These are only some of the questions that teenagers will continue to face now that Roe v. Wade is overturned. As parents, you have the opportunity and responsibility to show your kids that there’s more to conversations about abortion and the pro-life movement than simply right or wrong.
If you’re a parent, here are some questions you can ask your teen as you walk through these life centered discussions with them.
- If a girl was pregnant at your school and wanted to keep the baby would you know how to help her? Is your school a place where a girl would feel safe to admit they were pregnant? When I’ve asked this question to teens before, I normally receive a loud “no!” The students shared with me that it would be hard for a teen to keep a baby at their schools and feel supported. Some teens making a pregnancy decision will consult a trusted adult, but others won’t, depending on their state’s parental consent laws. It’s easier for a teen to tell her friends than older adults, so it’s important for teens to know how to help their peers. You can utilize optionline.org to find an amazing pregnancy resource center in your area that offers free ultrasounds, parenting support classes and material resources for women and their children. If your teen wants to help girls in this way, equip him or her with pamphlets or resources from your local center.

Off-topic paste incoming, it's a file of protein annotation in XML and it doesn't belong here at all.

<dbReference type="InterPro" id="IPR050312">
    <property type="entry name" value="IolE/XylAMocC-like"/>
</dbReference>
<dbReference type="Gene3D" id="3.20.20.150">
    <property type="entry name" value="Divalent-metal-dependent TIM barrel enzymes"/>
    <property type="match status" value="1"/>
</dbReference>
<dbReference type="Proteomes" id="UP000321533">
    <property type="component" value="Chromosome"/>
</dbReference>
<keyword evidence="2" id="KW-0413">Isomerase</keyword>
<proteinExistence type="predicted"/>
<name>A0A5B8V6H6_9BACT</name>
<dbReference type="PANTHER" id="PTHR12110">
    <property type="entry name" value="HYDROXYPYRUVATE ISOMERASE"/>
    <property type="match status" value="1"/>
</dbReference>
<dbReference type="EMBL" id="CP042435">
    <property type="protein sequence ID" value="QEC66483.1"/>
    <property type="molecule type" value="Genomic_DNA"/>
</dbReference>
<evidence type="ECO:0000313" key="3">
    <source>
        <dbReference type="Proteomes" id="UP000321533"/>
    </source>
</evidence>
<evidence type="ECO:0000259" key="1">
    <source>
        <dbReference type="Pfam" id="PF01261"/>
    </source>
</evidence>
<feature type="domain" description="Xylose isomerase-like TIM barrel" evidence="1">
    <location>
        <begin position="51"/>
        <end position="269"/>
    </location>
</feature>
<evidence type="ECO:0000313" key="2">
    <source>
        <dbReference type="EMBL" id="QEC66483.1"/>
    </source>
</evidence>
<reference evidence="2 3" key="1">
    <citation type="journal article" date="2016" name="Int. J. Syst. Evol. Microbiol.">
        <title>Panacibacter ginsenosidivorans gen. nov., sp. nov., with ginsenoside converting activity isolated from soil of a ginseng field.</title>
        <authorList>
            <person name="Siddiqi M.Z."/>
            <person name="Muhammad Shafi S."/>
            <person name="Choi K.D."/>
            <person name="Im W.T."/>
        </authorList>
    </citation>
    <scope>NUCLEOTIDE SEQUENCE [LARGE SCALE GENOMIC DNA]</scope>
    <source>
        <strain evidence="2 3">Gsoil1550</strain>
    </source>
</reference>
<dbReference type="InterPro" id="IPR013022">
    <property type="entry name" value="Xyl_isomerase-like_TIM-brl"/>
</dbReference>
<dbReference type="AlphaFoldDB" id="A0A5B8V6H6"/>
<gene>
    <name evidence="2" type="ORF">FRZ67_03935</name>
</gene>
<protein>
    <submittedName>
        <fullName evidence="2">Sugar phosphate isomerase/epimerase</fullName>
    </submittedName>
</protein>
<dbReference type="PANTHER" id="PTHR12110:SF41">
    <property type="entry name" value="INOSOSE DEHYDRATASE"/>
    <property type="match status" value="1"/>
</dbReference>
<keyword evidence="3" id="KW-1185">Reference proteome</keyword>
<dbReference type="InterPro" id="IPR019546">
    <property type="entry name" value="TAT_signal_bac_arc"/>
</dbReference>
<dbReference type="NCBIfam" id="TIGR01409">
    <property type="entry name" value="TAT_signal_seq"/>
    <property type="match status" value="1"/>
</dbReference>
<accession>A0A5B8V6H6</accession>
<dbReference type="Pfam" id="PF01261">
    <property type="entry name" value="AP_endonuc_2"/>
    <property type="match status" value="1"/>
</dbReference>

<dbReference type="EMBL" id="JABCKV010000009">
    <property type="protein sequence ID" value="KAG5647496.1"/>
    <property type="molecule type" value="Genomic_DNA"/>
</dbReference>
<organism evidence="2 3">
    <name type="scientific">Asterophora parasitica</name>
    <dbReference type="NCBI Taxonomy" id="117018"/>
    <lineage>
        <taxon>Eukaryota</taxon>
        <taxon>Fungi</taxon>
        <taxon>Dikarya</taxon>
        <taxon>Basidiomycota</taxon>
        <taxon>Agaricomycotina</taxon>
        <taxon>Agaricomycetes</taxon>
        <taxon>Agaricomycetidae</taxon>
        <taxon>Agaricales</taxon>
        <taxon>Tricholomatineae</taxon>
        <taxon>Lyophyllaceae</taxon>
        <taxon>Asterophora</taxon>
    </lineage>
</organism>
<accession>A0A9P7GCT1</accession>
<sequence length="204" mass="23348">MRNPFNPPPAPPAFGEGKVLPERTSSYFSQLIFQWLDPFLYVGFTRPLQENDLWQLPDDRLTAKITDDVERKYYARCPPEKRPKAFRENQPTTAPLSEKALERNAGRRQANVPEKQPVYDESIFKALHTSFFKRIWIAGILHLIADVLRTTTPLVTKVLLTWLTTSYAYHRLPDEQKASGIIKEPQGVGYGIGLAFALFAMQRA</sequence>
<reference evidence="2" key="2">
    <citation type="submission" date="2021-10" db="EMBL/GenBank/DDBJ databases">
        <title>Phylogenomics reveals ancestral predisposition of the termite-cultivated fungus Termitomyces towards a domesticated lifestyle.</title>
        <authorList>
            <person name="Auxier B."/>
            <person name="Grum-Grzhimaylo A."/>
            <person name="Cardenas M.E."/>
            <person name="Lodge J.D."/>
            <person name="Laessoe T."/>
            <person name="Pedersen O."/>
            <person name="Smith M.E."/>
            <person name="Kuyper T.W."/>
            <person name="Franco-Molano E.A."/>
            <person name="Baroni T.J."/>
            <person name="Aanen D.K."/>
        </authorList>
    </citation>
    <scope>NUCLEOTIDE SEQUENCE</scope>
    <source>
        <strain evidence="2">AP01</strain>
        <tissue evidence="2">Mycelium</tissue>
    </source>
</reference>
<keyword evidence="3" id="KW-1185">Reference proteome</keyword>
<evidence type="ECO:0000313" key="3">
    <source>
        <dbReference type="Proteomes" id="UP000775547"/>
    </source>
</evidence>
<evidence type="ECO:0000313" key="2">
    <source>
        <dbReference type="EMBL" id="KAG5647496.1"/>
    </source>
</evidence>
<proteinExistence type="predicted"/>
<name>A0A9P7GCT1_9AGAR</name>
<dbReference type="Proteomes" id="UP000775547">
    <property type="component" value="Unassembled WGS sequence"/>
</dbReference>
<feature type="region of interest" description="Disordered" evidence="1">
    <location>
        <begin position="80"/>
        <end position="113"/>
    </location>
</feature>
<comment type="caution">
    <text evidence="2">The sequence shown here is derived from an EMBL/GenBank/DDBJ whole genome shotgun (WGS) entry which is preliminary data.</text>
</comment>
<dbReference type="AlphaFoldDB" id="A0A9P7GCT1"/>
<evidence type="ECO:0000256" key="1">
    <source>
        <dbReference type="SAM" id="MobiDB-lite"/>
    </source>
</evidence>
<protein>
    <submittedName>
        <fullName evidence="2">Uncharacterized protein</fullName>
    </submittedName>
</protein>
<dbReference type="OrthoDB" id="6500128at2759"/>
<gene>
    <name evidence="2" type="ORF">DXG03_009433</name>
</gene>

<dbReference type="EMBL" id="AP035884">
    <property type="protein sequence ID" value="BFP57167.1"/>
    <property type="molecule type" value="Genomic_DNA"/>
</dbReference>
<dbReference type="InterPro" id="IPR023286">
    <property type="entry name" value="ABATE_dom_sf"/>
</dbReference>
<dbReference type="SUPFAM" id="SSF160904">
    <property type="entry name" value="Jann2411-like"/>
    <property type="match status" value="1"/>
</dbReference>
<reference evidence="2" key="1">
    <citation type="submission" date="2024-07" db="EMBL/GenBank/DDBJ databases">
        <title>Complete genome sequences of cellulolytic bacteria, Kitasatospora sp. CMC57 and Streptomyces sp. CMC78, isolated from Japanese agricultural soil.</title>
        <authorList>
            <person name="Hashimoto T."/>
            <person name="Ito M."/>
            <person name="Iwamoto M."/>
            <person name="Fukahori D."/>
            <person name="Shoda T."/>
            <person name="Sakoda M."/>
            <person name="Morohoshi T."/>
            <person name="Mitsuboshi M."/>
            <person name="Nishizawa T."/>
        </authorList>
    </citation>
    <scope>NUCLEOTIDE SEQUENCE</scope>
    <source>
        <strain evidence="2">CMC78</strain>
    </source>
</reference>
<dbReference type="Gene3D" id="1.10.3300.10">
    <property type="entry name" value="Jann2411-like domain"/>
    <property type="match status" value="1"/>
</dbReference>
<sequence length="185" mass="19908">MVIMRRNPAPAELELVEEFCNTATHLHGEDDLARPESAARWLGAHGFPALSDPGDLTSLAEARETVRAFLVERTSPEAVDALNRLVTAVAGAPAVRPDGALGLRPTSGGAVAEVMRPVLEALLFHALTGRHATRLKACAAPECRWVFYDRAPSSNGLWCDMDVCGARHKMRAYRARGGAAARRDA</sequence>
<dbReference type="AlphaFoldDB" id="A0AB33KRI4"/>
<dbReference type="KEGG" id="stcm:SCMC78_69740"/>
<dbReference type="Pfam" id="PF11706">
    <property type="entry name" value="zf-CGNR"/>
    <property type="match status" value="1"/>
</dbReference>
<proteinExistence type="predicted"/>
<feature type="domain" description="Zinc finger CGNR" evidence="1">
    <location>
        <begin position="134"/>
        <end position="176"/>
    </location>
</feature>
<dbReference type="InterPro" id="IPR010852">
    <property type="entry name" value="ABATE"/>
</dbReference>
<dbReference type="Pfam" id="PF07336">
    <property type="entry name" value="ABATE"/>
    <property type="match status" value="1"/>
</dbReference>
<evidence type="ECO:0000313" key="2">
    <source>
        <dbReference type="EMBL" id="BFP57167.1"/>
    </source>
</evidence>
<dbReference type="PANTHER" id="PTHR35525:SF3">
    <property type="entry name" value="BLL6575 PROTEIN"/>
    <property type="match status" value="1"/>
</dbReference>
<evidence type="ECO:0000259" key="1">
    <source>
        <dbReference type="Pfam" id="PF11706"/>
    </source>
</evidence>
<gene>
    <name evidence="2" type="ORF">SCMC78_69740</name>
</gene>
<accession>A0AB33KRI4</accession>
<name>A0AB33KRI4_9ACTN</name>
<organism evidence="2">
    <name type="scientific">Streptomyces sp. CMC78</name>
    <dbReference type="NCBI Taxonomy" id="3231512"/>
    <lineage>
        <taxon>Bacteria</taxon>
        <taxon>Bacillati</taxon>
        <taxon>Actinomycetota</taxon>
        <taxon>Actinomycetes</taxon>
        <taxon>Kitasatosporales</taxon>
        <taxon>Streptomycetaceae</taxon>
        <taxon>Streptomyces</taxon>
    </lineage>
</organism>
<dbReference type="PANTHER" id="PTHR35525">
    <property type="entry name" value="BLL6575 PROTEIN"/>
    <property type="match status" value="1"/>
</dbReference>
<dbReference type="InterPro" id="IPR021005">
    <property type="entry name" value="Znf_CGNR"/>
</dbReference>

- Do you ever talk about pro-life views or the issue of abortion on social media – if yes, why? If not, why? I know teens who use Facebook, Instagram, and other platforms to share pro-life memes and articles. Although some young people are comfortable sharing their views in this way, others may be afraid to share because of backlash and judgment about the type of person they are.